By: Nicki Harper

The site of the former Arataki Camping Ground that had been designated for education purposes, but which the Ministry of Education is now disposing of. PHOTO/FILE

The Ministry of Education is under way with the formal process of disposing of land in Havelock North that had been earmarked for a school, prompting criticism the move is premature before a full review of the education needs in the wider Hastings district.

The Government bought the site of the former Arataki Camping Ground to build a new primary school on, but then deemed it unsuitable for educational purposes due to the odour from the Te Mata Mushroom farm.

Read more: Mushrooming compost in Havelock North

A proposal to relocate Te Kura Kaupapa Māori o Te Wānanga Whare Tāpere o Takitimu to that site was also dismissed because of the odour issues.

In June last year, the Government announced that $4 million would be spent on eight new portable classrooms to help with expanding school rolls, some of which had already been installed with others due to come on line over the next year.

In May this year, Education Minister Nikki Kaye announced that the Ministry of Education would work with schools and communities to develop a strategy for the Havelock North/Hastings area, as well as Napier if necessary.

The key work on that was scheduled to take place next year.

In the meantime, the Ministry’s head of education infrastructure service Kim Shannon said the land had now been handed over to LINZ for disposal.

“The Ministry of Education can only hold land for education purposes.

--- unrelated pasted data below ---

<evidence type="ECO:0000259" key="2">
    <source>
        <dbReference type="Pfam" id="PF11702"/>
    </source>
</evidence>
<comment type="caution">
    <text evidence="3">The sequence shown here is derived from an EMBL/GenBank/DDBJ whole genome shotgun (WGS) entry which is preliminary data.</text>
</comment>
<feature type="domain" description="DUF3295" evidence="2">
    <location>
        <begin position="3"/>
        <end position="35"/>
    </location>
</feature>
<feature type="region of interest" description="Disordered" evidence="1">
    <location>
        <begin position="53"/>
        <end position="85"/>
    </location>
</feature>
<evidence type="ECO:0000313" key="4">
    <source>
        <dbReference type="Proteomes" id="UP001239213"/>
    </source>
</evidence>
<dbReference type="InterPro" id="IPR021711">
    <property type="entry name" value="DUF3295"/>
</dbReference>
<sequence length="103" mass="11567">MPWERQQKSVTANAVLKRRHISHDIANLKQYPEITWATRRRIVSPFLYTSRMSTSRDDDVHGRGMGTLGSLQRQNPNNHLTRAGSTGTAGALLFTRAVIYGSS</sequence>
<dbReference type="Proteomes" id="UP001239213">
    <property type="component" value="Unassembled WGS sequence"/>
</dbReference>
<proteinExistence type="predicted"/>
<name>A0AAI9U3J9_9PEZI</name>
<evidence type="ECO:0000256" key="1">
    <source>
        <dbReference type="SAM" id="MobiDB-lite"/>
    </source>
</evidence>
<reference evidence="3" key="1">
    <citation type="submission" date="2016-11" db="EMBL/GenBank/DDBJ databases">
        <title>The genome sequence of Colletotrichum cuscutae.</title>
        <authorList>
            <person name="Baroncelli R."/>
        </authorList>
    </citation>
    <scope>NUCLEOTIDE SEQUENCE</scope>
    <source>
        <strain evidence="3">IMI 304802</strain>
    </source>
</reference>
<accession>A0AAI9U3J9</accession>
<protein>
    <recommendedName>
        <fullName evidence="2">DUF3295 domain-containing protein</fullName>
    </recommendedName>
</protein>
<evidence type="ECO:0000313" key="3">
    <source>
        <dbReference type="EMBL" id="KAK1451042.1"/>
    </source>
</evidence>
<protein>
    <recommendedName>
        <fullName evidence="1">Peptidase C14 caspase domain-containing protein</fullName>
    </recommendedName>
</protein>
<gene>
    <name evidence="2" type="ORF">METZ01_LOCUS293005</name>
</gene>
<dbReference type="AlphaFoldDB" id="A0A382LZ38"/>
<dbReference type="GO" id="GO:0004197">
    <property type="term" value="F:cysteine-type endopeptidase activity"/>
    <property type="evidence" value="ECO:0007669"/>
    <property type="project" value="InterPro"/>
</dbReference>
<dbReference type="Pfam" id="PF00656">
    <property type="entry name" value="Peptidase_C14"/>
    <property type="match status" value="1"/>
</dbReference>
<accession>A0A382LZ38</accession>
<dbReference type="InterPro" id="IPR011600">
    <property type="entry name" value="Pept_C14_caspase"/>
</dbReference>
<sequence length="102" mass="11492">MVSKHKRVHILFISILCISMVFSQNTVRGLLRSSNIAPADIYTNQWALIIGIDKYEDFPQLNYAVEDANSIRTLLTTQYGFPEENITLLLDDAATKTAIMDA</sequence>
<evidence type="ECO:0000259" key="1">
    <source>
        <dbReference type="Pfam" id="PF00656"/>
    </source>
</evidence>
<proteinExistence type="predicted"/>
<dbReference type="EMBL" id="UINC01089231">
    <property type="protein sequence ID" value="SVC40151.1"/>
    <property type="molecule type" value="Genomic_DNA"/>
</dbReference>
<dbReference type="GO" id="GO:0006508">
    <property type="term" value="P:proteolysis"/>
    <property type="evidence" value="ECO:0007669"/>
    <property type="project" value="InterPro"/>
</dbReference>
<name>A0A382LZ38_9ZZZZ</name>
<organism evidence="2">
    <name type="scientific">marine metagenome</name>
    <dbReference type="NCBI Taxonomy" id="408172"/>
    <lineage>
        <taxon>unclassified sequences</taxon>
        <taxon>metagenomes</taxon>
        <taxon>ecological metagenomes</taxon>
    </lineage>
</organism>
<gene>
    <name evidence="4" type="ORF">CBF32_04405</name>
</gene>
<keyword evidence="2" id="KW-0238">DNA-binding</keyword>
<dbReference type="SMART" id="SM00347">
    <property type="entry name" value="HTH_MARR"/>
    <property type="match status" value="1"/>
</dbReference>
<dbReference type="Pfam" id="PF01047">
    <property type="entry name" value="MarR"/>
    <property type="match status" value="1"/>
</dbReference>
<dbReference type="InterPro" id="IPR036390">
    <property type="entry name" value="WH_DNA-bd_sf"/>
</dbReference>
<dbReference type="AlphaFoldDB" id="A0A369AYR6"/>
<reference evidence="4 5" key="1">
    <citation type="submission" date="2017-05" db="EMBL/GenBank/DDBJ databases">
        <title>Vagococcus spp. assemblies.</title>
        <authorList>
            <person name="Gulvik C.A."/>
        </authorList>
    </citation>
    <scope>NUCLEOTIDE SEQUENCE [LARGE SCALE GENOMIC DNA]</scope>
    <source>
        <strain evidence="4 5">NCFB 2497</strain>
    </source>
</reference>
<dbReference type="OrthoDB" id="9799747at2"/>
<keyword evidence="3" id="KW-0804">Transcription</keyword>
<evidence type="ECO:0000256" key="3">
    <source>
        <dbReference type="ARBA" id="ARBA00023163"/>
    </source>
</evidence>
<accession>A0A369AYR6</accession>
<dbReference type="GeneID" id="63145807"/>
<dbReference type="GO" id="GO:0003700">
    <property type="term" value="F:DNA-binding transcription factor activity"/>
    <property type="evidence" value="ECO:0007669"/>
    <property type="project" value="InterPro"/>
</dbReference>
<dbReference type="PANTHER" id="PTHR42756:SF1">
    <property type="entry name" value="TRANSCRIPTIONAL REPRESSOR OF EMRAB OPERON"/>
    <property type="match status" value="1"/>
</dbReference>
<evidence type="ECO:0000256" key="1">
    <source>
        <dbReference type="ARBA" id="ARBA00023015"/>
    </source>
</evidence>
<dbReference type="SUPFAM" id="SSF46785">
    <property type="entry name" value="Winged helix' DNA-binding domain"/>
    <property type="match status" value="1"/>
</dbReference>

“Once land is no longer required for education, or considered unsuitable, we are obliged to hand it over to LINZ for disposal under the Public Works Act 1981.”

She said the disposal process was set out in the Public Works Act and did not require community consultation.

Tukituki Labour candidate Anna Lorck said it was premature to go ahead with the disposal process before a review had been completed assessing the extent of the education facilities needed.

“This move shows the Government and the Ministry are running roughshod over the local community.

“The mushroom farm was used as a political scapegoat and the odour buffer zone is no longer relevant.

“Once this land is gone, trying to get other land in an area that’s going to be suitable for a school will be difficult.”

Ms Lorck said that if Labour was elected it would halt the disposal of the land and would consult with local and school communities in Havelock North and Hastings.

When concerns began to be raised about the fate of the Arataki site, a large number of people got behind a group agitating for the promised school for Havelock North.

Resident John Nobilo was a member of that group, and he said it was now a matter of waiting until due process had been completed.

“Temporary classrooms were not the desired outcome people were hoping for.

“They were promised a new school and about 200 people attended a meeting at Havelock North High School, which indicated the level of concern.

“There is still a lot of interest in the site and we have told people there is a due process to go through and then we will wait to see what the outcome is.”

Ms Shannon said work towards a new site for Te Kura Kaupapa Māori o Te Wānanga Whare Tāpere o Takitimu has been progressing positively, and it was hoped an announcement would be made about this soon.

Source: Hawke’s Bay Today

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